The Artemus Of Michigan.

A poem by James Whitcomb Riley

Grand Haven is in Michigan, and in possession, too,
Of as many rare attractions as our party ever knew: -
The fine hotel, the landlord, and the lordly bill of fare,
And the dainty-neat completeness of the pretty waiters there;
The touch on the piano in the parlor, and the trill
Of the exquisite soprano, in our fancy singing still;
Our cozy room, its comfort, and our thousand grateful tho'ts,
And at our door the gentle face

His artless observations, and his drollery of style,
Bewildered with that sorrowful serenity of smile -
The eye's elusive twinkle, and the twitching of the lid,
Like he didn't go to say it and was sorry that he did.
O Artemus of Michigan! so worthy of the name,
Our manager indorses it, and Bill Nye does the same -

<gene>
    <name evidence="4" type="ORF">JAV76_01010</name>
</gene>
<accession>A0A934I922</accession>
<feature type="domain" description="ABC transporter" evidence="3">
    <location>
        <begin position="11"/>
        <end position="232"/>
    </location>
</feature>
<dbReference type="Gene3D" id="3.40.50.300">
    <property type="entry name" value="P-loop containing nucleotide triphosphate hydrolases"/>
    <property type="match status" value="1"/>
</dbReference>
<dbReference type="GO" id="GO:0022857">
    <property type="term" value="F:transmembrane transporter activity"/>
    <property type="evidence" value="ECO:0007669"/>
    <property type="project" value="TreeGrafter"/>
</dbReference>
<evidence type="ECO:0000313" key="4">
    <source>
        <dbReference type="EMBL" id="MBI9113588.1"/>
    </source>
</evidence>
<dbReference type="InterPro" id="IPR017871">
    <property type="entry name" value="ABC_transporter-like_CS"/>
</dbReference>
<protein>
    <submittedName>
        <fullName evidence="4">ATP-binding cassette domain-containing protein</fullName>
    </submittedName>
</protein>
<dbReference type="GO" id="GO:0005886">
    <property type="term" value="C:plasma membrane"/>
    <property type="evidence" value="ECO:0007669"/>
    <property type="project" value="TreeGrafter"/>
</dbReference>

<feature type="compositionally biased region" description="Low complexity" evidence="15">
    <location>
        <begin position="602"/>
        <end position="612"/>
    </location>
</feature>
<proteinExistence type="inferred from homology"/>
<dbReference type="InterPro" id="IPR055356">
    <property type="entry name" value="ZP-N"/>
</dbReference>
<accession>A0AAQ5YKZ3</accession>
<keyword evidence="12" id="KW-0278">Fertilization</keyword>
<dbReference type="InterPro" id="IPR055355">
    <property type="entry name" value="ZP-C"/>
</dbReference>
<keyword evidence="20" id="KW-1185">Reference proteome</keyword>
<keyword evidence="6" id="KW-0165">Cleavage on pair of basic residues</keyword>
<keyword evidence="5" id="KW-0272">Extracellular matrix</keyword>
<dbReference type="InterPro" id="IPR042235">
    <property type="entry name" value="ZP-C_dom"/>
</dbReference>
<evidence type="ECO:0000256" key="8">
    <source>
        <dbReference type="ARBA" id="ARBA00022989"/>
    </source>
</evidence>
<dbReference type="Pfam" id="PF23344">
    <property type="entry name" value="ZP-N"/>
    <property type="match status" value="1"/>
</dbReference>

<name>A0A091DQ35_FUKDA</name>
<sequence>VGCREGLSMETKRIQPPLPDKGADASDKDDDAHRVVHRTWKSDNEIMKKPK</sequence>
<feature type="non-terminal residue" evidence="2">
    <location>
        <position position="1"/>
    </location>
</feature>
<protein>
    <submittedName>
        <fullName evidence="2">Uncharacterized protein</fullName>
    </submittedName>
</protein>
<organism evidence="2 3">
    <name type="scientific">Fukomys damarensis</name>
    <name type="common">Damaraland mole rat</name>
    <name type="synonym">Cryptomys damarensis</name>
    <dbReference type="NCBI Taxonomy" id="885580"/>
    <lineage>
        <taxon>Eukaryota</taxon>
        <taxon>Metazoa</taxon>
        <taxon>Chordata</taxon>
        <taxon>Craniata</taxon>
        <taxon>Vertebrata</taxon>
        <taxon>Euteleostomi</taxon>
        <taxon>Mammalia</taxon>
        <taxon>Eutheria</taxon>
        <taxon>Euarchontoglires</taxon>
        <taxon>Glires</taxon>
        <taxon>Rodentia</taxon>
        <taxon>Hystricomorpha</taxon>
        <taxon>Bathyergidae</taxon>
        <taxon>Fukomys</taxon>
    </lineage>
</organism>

You tickled our affection in so many tender spots
That even Recollection laughs

And hark ye! O Grand Haven! count your rare attractions o'er -
The commerce of your ships at sea, and ships along the shore;
Your railroads, and your industries, and interests untold,
Your Opera House - our lecture, and the gate-receipts in gold! -
Ay, Banner Town of Michigan! count all your treasures through -
Your crowds of summer tourists, and your Sanitarium, too;
Your lake, your beach, your drives, your breezy groves and grassy plots,
But head the list of all of these

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